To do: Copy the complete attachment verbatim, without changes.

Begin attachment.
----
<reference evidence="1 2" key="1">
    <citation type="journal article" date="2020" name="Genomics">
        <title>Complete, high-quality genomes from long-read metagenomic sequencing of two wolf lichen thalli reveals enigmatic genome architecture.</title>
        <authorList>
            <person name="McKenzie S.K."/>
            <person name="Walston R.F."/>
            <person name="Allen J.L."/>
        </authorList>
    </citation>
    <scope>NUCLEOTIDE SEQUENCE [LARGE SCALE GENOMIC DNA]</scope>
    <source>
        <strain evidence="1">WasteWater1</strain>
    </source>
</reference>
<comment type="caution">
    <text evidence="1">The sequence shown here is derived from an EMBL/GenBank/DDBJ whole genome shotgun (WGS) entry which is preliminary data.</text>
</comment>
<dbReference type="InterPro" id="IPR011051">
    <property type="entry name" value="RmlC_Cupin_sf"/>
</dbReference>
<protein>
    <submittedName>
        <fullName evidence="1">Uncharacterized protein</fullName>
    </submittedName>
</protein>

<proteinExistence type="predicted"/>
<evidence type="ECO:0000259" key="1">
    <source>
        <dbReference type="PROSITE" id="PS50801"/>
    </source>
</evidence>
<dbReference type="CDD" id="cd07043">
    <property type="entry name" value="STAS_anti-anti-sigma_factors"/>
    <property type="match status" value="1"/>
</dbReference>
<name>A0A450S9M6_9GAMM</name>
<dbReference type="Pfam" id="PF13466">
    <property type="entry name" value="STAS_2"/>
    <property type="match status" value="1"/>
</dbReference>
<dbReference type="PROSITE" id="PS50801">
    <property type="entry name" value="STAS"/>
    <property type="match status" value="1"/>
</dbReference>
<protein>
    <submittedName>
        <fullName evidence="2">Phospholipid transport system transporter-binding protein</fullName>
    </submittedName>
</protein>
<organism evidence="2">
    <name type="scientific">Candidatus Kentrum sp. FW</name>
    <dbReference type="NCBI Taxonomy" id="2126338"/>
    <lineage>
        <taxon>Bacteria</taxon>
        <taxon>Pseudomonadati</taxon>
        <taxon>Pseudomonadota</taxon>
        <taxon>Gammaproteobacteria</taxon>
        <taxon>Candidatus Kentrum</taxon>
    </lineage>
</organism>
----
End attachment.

<reference evidence="1 2" key="1">
    <citation type="journal article" date="2020" name="Genomics">
        <title>Complete, high-quality genomes from long-read metagenomic sequencing of two wolf lichen thalli reveals enigmatic genome architecture.</title>
        <authorList>
            <person name="McKenzie S.K."/>
            <person name="Walston R.F."/>
            <person name="Allen J.L."/>
        </authorList>
    </citation>
    <scope>NUCLEOTIDE SEQUENCE [LARGE SCALE GENOMIC DNA]</scope>
    <source>
        <strain evidence="1">WasteWater1</strain>
    </source>
</reference>
<comment type="caution">
    <text evidence="1">The sequence shown here is derived from an EMBL/GenBank/DDBJ whole genome shotgun (WGS) entry which is preliminary data.</text>
</comment>
<dbReference type="InterPro" id="IPR011051">
    <property type="entry name" value="RmlC_Cupin_sf"/>
</dbReference>
<protein>
    <submittedName>
        <fullName evidence="1">Uncharacterized protein</fullName>
    </submittedName>
</protein>

<proteinExistence type="predicted"/>
<evidence type="ECO:0000259" key="1">
    <source>
        <dbReference type="PROSITE" id="PS50801"/>
    </source>
</evidence>
<dbReference type="CDD" id="cd07043">
    <property type="entry name" value="STAS_anti-anti-sigma_factors"/>
    <property type="match status" value="1"/>
</dbReference>
<name>A0A450S9M6_9GAMM</name>
<dbReference type="Pfam" id="PF13466">
    <property type="entry name" value="STAS_2"/>
    <property type="match status" value="1"/>
</dbReference>
<dbReference type="PROSITE" id="PS50801">
    <property type="entry name" value="STAS"/>
    <property type="match status" value="1"/>
</dbReference>
<protein>
    <submittedName>
        <fullName evidence="2">Phospholipid transport system transporter-binding protein</fullName>
    </submittedName>
</protein>
<organism evidence="2">
    <name type="scientific">Candidatus Kentrum sp. FW</name>
    <dbReference type="NCBI Taxonomy" id="2126338"/>
    <lineage>
        <taxon>Bacteria</taxon>
        <taxon>Pseudomonadati</taxon>
        <taxon>Pseudomonadota</taxon>
        <taxon>Gammaproteobacteria</taxon>
        <taxon>Candidatus Kentrum</taxon>
    </lineage>
</organism>